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The Massachusetts House gave overwhelming approval Wednesday to Gov. Charlie Baker's plan to offer early retirement packages to thousands of state employees.
The governor and lawmakers expect about 4,500 executive branch workers to take advantage of the program, saving the state about $173 million in the next fiscal year that starts on July 1. The savings estimate was about $5 million less than what Baker originally projected.
Under the plan, state agencies would be allowed to "backfill" 20 percent of the salaries of the workers who opt for early retirement - meaning the agencies could hire replacements for departing workers until they reached 20 percent of the salaries of the total salaries of those who left.
Baker, a Republican, offered the proposal as part of a broader plan to close what his administration projected as a $1.8 billion budget shortfall.
Some members of the Democratic-controlled House were uneasy about offering early retirement to executive branch workers, but not to other employees such as those in the state's judicial system.
"I think we should afford all of our state employees equal protection under the law we want to put on the governor's desk," said Rep. John Rogers, a Norwood Democrat.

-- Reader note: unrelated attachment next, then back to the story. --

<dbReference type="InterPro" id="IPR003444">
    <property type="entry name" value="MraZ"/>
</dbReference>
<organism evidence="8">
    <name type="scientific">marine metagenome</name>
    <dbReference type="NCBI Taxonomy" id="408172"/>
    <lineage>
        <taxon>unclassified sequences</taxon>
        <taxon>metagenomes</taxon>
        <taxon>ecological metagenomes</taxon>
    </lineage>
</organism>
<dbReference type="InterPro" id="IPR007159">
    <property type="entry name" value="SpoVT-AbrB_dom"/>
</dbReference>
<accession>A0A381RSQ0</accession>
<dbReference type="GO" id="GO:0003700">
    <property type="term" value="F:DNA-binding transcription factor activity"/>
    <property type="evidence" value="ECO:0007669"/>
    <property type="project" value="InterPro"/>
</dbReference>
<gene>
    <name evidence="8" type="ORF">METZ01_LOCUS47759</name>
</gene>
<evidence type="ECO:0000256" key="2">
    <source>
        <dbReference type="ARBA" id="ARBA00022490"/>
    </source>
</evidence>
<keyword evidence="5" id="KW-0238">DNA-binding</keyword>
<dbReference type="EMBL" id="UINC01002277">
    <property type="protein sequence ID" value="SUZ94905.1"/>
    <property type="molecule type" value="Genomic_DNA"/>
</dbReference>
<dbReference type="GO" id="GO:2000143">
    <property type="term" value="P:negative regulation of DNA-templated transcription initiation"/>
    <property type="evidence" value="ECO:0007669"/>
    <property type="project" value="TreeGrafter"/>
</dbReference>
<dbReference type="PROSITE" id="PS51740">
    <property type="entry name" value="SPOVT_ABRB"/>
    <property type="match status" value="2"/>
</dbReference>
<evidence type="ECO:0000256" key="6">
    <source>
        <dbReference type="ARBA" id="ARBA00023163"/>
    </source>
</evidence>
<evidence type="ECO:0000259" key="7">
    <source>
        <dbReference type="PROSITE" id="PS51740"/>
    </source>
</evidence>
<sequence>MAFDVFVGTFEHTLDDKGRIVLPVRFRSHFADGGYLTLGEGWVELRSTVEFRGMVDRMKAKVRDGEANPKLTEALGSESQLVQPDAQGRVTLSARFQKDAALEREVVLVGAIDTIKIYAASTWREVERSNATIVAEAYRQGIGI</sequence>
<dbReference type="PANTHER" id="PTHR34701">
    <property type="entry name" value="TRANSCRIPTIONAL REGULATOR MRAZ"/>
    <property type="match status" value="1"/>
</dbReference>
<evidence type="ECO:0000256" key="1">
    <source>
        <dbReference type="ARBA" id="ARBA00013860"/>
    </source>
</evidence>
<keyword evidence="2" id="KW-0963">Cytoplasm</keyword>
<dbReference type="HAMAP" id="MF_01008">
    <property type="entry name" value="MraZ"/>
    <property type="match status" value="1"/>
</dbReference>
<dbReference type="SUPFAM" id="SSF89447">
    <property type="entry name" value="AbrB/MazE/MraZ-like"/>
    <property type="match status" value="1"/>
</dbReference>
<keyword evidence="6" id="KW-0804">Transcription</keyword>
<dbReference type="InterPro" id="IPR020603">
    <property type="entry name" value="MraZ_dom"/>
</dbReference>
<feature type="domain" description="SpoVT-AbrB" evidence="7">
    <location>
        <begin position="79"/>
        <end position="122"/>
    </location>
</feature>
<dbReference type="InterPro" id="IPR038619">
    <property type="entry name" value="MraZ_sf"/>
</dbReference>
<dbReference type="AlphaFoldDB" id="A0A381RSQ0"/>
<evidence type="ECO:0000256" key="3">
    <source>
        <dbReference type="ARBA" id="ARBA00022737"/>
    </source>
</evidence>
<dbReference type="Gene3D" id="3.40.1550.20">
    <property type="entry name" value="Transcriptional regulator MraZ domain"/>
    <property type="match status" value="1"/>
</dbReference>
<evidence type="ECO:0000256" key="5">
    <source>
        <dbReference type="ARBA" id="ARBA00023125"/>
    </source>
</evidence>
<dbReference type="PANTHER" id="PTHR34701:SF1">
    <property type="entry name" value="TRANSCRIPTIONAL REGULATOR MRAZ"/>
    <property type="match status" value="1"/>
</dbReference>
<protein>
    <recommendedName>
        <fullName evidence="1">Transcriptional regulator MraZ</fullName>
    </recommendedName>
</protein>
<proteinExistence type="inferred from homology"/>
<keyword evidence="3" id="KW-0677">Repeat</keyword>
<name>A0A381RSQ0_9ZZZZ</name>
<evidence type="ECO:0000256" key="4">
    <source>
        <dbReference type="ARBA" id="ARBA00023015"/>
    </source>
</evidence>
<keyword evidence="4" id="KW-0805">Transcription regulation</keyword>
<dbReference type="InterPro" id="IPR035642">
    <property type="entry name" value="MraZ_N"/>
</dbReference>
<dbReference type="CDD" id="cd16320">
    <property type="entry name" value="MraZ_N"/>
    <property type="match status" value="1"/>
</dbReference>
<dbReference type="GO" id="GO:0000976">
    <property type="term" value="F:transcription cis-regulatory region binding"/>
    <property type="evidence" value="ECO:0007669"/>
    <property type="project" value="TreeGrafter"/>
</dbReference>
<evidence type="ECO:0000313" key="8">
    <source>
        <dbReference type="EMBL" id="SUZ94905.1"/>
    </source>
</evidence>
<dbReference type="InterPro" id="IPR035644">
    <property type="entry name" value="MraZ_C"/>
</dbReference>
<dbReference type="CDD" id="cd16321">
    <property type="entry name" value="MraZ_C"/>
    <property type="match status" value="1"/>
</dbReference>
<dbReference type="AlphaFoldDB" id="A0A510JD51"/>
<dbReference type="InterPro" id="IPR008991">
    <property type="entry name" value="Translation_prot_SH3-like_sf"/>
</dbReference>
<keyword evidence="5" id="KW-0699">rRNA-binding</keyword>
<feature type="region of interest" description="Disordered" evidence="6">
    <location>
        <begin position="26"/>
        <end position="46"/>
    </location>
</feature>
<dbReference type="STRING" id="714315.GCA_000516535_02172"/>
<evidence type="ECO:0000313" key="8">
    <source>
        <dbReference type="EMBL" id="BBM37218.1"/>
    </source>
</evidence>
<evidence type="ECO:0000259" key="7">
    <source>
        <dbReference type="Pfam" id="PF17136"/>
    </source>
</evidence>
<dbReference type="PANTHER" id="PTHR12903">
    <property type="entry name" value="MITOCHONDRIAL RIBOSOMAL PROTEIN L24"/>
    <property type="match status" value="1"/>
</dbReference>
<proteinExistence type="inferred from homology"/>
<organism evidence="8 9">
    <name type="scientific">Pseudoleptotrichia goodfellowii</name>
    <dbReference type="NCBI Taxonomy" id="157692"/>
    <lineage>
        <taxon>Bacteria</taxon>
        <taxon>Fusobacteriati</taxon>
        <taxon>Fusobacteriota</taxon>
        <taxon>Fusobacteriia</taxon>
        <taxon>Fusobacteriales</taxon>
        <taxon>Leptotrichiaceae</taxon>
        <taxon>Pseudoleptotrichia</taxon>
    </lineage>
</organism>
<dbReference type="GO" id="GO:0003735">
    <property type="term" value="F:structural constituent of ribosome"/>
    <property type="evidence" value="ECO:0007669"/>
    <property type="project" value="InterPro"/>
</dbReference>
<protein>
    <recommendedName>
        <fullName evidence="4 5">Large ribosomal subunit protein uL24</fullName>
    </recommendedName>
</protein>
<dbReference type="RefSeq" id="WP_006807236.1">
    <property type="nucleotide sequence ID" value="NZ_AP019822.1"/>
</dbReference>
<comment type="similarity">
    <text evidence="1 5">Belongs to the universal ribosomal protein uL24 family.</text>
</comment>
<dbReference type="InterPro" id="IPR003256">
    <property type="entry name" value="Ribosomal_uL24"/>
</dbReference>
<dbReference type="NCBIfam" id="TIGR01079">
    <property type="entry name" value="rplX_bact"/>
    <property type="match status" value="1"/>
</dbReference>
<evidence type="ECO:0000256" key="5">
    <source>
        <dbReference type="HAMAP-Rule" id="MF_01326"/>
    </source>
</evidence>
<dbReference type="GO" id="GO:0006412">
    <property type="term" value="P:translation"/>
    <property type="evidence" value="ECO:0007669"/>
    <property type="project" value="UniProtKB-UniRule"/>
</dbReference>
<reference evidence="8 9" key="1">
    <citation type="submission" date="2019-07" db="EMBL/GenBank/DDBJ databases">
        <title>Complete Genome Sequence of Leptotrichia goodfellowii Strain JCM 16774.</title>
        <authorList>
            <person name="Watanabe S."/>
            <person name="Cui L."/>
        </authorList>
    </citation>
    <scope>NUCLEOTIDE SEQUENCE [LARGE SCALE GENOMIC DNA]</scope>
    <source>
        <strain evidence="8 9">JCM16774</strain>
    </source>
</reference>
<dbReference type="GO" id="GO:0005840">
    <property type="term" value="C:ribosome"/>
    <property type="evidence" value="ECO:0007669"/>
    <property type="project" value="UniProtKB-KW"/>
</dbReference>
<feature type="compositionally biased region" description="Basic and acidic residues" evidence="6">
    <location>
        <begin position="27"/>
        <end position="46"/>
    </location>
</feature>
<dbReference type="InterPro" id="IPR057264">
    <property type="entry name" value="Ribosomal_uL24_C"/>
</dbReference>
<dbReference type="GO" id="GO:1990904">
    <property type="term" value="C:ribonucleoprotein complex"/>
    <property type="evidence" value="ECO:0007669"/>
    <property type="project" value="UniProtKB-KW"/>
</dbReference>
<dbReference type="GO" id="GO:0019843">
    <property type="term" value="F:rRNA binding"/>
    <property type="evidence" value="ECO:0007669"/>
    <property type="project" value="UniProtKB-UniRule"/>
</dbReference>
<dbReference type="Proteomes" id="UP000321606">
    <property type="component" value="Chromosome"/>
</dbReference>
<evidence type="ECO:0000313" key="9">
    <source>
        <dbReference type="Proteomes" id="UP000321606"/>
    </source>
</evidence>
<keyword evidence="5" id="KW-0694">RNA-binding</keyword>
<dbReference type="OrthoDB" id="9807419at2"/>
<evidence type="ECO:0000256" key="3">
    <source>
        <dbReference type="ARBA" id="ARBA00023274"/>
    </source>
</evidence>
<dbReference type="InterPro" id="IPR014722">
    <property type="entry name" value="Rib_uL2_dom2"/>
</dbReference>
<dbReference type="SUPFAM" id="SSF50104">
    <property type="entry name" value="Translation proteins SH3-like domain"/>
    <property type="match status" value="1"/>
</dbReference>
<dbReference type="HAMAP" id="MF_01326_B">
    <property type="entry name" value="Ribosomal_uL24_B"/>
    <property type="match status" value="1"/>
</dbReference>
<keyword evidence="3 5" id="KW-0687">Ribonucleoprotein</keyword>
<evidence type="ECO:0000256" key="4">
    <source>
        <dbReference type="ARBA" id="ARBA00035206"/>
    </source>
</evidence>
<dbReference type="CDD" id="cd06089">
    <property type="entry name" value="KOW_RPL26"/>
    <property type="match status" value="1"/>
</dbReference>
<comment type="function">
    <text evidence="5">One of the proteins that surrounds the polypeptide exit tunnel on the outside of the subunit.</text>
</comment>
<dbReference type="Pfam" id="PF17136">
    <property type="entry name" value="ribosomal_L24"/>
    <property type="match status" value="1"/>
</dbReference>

Rogers was among several lawmakers pushing an amendment to extend the early retirement offer to all of state government, but they agreed to withdraw the amendment after House leaders promised future public hearings on whether to broaden early retirement to include other categories of state workers.
The House then passed the bill on a 149-0 vote, with three members voting present. It still needs Senate approval.
Haverhill Democrat Brian Dempsey, chairman of the House Ways and Means Committee, said the program was kept narrow by design and warned if it was expanded the projected savings would not be achieved. He said the judiciary, for example, would not be able to withstand the departures of so many early retirees and continue operating efficiently.
The bill also directs nearly $50 million to the state's pension reserves to address concerns expressed by state Treasurer Deb Goldberg and others that an early retirement program would add to the state's unfunded pension liabilities - and in so doing raise the shackles of bond rating agencies.
Under the plan, executive branch employees who are 55 or older and have at least 20 years of accrued service could apply for early retirement before July 31.
This article was originally published on March 25, 2015.
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